The Observer is a Student-run, daily print & online newspaper serving Notre Dame & Saint Mary's. Learn more about us.



Schneider scores a winner

Analise Lipari | Tuesday, September 12, 2006

Rob Schneider is a man on a mission.

Given the prospect of either remaining Adam Sandler’s sidekick for cinematic eternity, or finding leading roles, Schneider chose to boldly head into the revolutionary genre of … dumb comedies.

Despite his seemingly limited talents, calling to mind such classics as “Deuce Bigalow: European Gigolo,” Schneider has, to his credit, found in “The Benchwarmers” a simple, straightforward comedic style in his own vein. While the film may not headline at Sundance anytime soon, it proves to be what it expects of itself: a stupidly funny way to spend an hour and a half.

The film opens with close friends Gus Matthews (Schneider), Richie Goodman (David Spade) and Clark Reedy (Jon Heder) finding themselves on a local baseball diamond, defending the honor of a young, nerdy boy who needs their help against the evil legion of popular Little League players. Gus, a former athlete, and his two companions – who are anything but – decide to take up the cause of nerds everywhere and challenge the bullies.

Gus and crew manage to beat the athletes at their own game, due to Gus’ impressive pitching skill and Richie and Clark’s ability to stand in one place for nine innings. The trio decides to continue this winning streak, finding themselves in a tournament-of-sorts with local children’s baseball teams, encountering Craig Kilborn, Tim Meadows and a hilarious Jon Lovitz along the way.

Pandering to the alleged sensibilities of its intended audience of adolescent males, the film’s humor is anything but mature. Flatulence, racial stereotypes and science-fiction enthusiasts are played for laughs, with a mixed bag of results.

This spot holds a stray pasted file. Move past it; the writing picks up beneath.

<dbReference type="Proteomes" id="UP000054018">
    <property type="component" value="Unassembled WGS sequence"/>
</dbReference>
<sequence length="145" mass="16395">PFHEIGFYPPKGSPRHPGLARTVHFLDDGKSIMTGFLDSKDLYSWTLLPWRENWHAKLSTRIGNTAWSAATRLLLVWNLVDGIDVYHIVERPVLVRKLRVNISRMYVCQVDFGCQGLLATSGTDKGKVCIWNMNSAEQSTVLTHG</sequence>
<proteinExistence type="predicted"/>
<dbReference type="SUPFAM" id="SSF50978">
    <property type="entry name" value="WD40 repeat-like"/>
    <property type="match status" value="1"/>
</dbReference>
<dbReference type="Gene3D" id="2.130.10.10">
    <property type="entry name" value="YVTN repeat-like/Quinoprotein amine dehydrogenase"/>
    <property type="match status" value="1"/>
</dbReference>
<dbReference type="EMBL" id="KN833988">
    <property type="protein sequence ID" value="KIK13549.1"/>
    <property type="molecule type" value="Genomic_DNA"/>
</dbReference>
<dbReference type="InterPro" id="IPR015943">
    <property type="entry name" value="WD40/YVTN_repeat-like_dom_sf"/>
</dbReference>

Occasionally bordering on brilliance, however, is the character of Howie (Nick Swardson), who is the highlight of the film’s joke repertoire. Richie’s younger brother, Howie is a notorious agoraphobe, and his battles with the sadistic rays of the sun are hysterically epic. The sheer outrageousness of most of the film’s humorous situations keeps it from being too offensive.

Heder, clearly playing off of his “Napoleon Dynamite” persona, characterizes Clark perfectly as the sweetly inept, stereotypical nerd. Spade in turn continues to expand the breadth of his acting portfolio by playing a slightly geekier version of “Dicky Roberts: Former Child Star,” but his deadpan delivery is a consistently funny aspect of the film.

Tacking on a message of acceptance and understanding each other’s differences seems cliché and unnecessary, but “The Benchwarmers” deems it essential and does it with gusto, its grand finale taking place in a baseball stadium full of athletes and nerds alike. While this is where the film takes its clumsiest turn, Schneider’s everyman personality keeps it from descending too far down the drain.

Overall, “The Benchwarmers” is an unassuming and silly comedy.

The recently released DVD contains several special features of interest. Howie’s funniest sequences are immortalized in “Who’s On Deck,” a short montage of the film’s funnier moments. The DVD also has several other featurettes, including “Mr. October,” which includes baseball great Reggie Jackson. It also includes both a director’s commentary and a more ridiculous commentary featuring Heder and Spade.

With “The Benchwarmers,” Schneider began the long process of moving beyond Deuce Bigalow and into legitimate comedic cinema. In the meantime, enjoying the film and its DVD are fun ways to spend a lazy afternoon.